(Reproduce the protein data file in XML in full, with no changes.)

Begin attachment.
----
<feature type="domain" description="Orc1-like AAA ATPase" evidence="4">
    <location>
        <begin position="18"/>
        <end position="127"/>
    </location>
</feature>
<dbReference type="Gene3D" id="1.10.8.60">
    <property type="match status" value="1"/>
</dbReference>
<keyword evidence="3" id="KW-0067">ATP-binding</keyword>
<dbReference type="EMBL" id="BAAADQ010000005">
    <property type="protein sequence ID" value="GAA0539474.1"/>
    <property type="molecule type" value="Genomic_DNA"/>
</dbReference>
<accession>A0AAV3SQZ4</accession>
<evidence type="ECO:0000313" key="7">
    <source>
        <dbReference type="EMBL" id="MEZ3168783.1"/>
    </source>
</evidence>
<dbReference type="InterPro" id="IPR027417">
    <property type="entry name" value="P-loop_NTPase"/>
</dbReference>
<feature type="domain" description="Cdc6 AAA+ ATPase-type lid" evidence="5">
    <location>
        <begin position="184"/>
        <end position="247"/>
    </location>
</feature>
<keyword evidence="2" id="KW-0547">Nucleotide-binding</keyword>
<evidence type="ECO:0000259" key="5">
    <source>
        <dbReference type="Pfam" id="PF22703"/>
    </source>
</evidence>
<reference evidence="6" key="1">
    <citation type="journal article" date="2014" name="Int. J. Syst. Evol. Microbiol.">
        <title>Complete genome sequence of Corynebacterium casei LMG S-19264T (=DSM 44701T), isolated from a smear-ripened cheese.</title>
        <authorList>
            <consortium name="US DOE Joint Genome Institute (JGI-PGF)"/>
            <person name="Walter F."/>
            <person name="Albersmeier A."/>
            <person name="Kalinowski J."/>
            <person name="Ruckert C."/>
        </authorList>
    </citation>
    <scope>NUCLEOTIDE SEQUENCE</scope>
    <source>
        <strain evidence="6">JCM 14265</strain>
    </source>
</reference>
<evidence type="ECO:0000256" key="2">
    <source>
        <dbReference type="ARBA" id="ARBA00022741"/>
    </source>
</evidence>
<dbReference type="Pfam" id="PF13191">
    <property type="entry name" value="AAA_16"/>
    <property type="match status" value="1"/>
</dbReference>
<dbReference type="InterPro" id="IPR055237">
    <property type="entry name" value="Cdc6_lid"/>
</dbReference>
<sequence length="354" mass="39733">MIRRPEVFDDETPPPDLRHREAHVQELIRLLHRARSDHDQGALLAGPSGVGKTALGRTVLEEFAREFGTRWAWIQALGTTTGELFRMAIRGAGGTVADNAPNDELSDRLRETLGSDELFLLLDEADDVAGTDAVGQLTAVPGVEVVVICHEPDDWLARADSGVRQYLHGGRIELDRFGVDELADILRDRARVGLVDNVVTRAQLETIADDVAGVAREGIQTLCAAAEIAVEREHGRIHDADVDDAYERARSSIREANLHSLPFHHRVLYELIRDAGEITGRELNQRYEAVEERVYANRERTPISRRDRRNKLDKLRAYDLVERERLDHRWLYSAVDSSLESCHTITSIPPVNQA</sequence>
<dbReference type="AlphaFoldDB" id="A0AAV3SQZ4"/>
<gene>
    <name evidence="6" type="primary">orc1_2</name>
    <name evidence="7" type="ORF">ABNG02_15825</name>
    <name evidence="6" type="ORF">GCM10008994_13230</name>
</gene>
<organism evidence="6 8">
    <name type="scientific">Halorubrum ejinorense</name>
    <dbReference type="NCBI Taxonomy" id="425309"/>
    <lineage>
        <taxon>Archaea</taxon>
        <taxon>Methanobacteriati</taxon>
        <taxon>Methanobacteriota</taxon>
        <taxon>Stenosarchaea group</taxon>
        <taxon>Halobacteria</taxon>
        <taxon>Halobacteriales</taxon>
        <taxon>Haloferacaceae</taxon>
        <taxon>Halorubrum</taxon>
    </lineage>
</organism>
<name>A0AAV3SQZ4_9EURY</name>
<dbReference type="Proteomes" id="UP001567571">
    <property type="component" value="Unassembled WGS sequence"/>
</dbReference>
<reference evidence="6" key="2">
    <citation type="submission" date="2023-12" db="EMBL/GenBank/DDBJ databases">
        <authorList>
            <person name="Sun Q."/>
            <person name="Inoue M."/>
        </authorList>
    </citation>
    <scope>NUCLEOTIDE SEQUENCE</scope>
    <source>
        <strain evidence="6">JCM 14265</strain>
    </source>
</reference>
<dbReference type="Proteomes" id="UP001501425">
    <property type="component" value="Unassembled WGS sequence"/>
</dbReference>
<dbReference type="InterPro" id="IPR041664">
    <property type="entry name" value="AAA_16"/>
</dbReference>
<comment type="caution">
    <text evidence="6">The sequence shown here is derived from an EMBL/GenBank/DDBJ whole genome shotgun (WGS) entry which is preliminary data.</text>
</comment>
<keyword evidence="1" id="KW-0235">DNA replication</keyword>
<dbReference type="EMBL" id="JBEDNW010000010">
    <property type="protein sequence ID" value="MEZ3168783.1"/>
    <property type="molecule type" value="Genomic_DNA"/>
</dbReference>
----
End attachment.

<feature type="domain" description="Orc1-like AAA ATPase" evidence="4">
    <location>
        <begin position="18"/>
        <end position="127"/>
    </location>
</feature>
<dbReference type="Gene3D" id="1.10.8.60">
    <property type="match status" value="1"/>
</dbReference>
<keyword evidence="3" id="KW-0067">ATP-binding</keyword>
<dbReference type="EMBL" id="BAAADQ010000005">
    <property type="protein sequence ID" value="GAA0539474.1"/>
    <property type="molecule type" value="Genomic_DNA"/>
</dbReference>
<accession>A0AAV3SQZ4</accession>
<evidence type="ECO:0000313" key="7">
    <source>
        <dbReference type="EMBL" id="MEZ3168783.1"/>
    </source>
</evidence>
<dbReference type="InterPro" id="IPR027417">
    <property type="entry name" value="P-loop_NTPase"/>
</dbReference>
<feature type="domain" description="Cdc6 AAA+ ATPase-type lid" evidence="5">
    <location>
        <begin position="184"/>
        <end position="247"/>
    </location>
</feature>
<keyword evidence="2" id="KW-0547">Nucleotide-binding</keyword>
<evidence type="ECO:0000259" key="5">
    <source>
        <dbReference type="Pfam" id="PF22703"/>
    </source>
</evidence>
<reference evidence="6" key="1">
    <citation type="journal article" date="2014" name="Int. J. Syst. Evol. Microbiol.">
        <title>Complete genome sequence of Corynebacterium casei LMG S-19264T (=DSM 44701T), isolated from a smear-ripened cheese.</title>
        <authorList>
            <consortium name="US DOE Joint Genome Institute (JGI-PGF)"/>
            <person name="Walter F."/>
            <person name="Albersmeier A."/>
            <person name="Kalinowski J."/>
            <person name="Ruckert C."/>
        </authorList>
    </citation>
    <scope>NUCLEOTIDE SEQUENCE</scope>
    <source>
        <strain evidence="6">JCM 14265</strain>
    </source>
</reference>
<evidence type="ECO:0000256" key="2">
    <source>
        <dbReference type="ARBA" id="ARBA00022741"/>
    </source>
</evidence>
<dbReference type="Pfam" id="PF13191">
    <property type="entry name" value="AAA_16"/>
    <property type="match status" value="1"/>
</dbReference>
<dbReference type="InterPro" id="IPR055237">
    <property type="entry name" value="Cdc6_lid"/>
</dbReference>
<sequence length="354" mass="39733">MIRRPEVFDDETPPPDLRHREAHVQELIRLLHRARSDHDQGALLAGPSGVGKTALGRTVLEEFAREFGTRWAWIQALGTTTGELFRMAIRGAGGTVADNAPNDELSDRLRETLGSDELFLLLDEADDVAGTDAVGQLTAVPGVEVVVICHEPDDWLARADSGVRQYLHGGRIELDRFGVDELADILRDRARVGLVDNVVTRAQLETIADDVAGVAREGIQTLCAAAEIAVEREHGRIHDADVDDAYERARSSIREANLHSLPFHHRVLYELIRDAGEITGRELNQRYEAVEERVYANRERTPISRRDRRNKLDKLRAYDLVERERLDHRWLYSAVDSSLESCHTITSIPPVNQA</sequence>
<dbReference type="AlphaFoldDB" id="A0AAV3SQZ4"/>
<gene>
    <name evidence="6" type="primary">orc1_2</name>
    <name evidence="7" type="ORF">ABNG02_15825</name>
    <name evidence="6" type="ORF">GCM10008994_13230</name>
</gene>
<organism evidence="6 8">
    <name type="scientific">Halorubrum ejinorense</name>
    <dbReference type="NCBI Taxonomy" id="425309"/>
    <lineage>
        <taxon>Archaea</taxon>
        <taxon>Methanobacteriati</taxon>
        <taxon>Methanobacteriota</taxon>
        <taxon>Stenosarchaea group</taxon>
        <taxon>Halobacteria</taxon>
        <taxon>Halobacteriales</taxon>
        <taxon>Haloferacaceae</taxon>
        <taxon>Halorubrum</taxon>
    </lineage>
</organism>
<name>A0AAV3SQZ4_9EURY</name>
<dbReference type="Proteomes" id="UP001567571">
    <property type="component" value="Unassembled WGS sequence"/>
</dbReference>
<reference evidence="6" key="2">
    <citation type="submission" date="2023-12" db="EMBL/GenBank/DDBJ databases">
        <authorList>
            <person name="Sun Q."/>
            <person name="Inoue M."/>
        </authorList>
    </citation>
    <scope>NUCLEOTIDE SEQUENCE</scope>
    <source>
        <strain evidence="6">JCM 14265</strain>
    </source>
</reference>
<dbReference type="Proteomes" id="UP001501425">
    <property type="component" value="Unassembled WGS sequence"/>
</dbReference>
<dbReference type="InterPro" id="IPR041664">
    <property type="entry name" value="AAA_16"/>
</dbReference>
<comment type="caution">
    <text evidence="6">The sequence shown here is derived from an EMBL/GenBank/DDBJ whole genome shotgun (WGS) entry which is preliminary data.</text>
</comment>
<keyword evidence="1" id="KW-0235">DNA replication</keyword>
<dbReference type="EMBL" id="JBEDNW010000010">
    <property type="protein sequence ID" value="MEZ3168783.1"/>
    <property type="molecule type" value="Genomic_DNA"/>
</dbReference>